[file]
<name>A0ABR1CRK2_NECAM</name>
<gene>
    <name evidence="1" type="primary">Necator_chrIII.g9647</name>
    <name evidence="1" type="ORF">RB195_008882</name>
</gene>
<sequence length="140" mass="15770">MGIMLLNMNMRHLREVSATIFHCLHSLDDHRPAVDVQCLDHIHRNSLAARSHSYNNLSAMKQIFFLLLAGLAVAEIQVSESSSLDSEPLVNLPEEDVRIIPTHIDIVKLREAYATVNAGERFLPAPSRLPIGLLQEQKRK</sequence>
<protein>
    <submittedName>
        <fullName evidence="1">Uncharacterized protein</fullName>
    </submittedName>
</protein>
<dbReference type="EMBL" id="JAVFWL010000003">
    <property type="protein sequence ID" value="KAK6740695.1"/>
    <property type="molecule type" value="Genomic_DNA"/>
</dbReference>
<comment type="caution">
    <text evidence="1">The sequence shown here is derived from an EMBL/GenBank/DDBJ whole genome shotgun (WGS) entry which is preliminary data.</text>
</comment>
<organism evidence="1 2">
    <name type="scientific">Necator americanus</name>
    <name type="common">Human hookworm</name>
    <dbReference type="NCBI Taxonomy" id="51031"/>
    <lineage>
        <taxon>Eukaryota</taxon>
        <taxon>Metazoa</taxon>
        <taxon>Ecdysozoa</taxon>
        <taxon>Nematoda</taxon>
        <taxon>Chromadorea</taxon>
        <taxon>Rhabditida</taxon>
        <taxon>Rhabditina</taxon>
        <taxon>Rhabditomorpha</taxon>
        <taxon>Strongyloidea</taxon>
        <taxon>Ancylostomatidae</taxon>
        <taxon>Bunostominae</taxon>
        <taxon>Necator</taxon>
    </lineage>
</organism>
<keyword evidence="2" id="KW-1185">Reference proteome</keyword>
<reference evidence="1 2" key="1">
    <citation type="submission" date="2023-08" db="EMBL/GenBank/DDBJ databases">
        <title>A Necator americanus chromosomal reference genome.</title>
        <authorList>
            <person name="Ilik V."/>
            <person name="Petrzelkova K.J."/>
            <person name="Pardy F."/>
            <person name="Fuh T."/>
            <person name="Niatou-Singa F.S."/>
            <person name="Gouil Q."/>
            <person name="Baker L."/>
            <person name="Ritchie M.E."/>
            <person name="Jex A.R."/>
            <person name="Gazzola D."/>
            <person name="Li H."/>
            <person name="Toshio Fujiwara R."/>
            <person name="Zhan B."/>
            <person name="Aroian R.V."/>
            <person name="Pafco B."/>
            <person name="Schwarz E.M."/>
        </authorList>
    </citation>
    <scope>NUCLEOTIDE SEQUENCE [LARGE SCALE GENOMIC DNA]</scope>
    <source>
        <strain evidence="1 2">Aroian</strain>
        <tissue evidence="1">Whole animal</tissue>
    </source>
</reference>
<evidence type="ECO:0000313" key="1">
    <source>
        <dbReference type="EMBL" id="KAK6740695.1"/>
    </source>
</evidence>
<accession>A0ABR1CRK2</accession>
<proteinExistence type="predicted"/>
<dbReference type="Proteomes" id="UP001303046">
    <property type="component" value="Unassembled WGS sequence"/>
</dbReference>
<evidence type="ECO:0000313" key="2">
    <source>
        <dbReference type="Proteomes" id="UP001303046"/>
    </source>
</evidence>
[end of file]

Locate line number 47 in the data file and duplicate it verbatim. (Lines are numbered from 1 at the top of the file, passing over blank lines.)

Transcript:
            <person name="Niatou-Singa F.S."/>